If you are like me, and most others I know who crush their own grain, you set up is pretty simple, a mill, and either you are hand cranking it, which sounds terrible, or you hooking your drill to it, and powering it that way. I personally am the latter, I hook my battery powered DeWalt drill to the mill and try to hold the speed slow and steady. This is a PITA for two reasons. First, I can never hold the speed the same for the entire crush, especially if its a rather large grain bill, and, this may not be true, but I feel like it cannot be great for my drill to run it with the trigger barely pressed for 15 minutes. And second, I cannot multitask when im grinding. I have to just sit there and hold the drill with one hand and add additional grains to the hopper with the other. I feel like its just a huge waste of time. I have seen setups where people mount a drill and set the speed buy using a zip tie to get the trigger just right. This wasn’t going to work for me because I don’t have a spare drill laying around I can donate to something like this, as it would have no other use. And if I’m going to buy a drill for this purpose, then I might as well just buy a motor to power this thing. And thats what I did.
I have been tinkering with NEIPAs for a while now, in theory, they shouldn’t be too hard to make, and to get an OK one, they really aren’t. But I wanted something better then just OK. After about 10 attempts and lots of trial and error and even more picking the brains of the Homebrewing Slack team (Bender, if you’re reading this, this is your shout out), I think I have finally done it, I mean just absolutely nailed it! I personally think it all really came down to the water, but also, the now more readily available Kveik yeasts out there helped me as well. Especially Omega Voss, allowing to ferment at 90F+ you can turn beers around in 5-7 days. And they are some of the best NEIPAs I’ve ever had, second to maybe Arvon Brewing. Anyway, I wanted to share my findings and what seems to really be working for me. The best part is that the grain and water pretty much always stay the same, and you can just tinker with hops.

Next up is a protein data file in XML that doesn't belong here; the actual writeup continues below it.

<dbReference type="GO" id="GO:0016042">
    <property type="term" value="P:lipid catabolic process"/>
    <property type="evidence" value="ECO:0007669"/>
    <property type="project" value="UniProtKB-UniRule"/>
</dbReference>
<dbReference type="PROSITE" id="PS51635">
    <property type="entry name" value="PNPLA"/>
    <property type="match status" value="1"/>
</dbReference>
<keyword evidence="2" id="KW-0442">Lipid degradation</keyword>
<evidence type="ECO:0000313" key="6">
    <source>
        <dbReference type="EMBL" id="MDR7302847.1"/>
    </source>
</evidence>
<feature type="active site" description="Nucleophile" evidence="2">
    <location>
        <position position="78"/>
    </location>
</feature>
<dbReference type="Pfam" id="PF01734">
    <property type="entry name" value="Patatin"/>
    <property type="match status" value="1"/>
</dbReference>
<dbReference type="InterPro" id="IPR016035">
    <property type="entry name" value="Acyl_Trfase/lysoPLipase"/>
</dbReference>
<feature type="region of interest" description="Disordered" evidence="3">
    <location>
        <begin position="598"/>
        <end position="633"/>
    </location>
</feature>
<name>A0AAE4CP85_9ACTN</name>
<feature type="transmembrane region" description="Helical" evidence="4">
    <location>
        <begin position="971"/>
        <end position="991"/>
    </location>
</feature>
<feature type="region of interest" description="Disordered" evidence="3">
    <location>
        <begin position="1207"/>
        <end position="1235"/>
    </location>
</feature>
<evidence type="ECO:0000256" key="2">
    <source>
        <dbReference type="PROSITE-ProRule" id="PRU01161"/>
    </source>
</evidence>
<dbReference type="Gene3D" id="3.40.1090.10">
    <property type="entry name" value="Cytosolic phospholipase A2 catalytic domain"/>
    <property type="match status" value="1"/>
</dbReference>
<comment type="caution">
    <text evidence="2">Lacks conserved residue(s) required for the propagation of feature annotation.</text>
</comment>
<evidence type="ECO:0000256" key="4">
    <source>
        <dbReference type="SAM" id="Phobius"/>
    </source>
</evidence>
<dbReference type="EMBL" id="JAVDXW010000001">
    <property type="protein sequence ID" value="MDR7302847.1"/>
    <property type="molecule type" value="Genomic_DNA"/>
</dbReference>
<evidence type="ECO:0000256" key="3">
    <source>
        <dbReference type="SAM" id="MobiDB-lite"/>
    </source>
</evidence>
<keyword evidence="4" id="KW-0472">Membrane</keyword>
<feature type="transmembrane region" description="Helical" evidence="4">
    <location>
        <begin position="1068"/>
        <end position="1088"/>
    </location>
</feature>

In my day to day jobby, I manage multiple Hyper-V clusters, and these clusters use shared storage. Most of the storage is a JBOD shelf with dual SAS connections to the hypervisor nodes. Because the shelf is JBOD, Windows is the brains for the storage. Enter Windows Storage Spaces. This is basically a Software RAID that you configure a pool of disks, and then you layer a VHD over that pool. After a volume is created on the VHD, it can be used by the hosts. These volumes can be added to Cluster Shared Volumes which allows the volume to move between host nodes, creating redundancy. All the VMs hosted in the cluster, live on the CSV, making them Highly Available.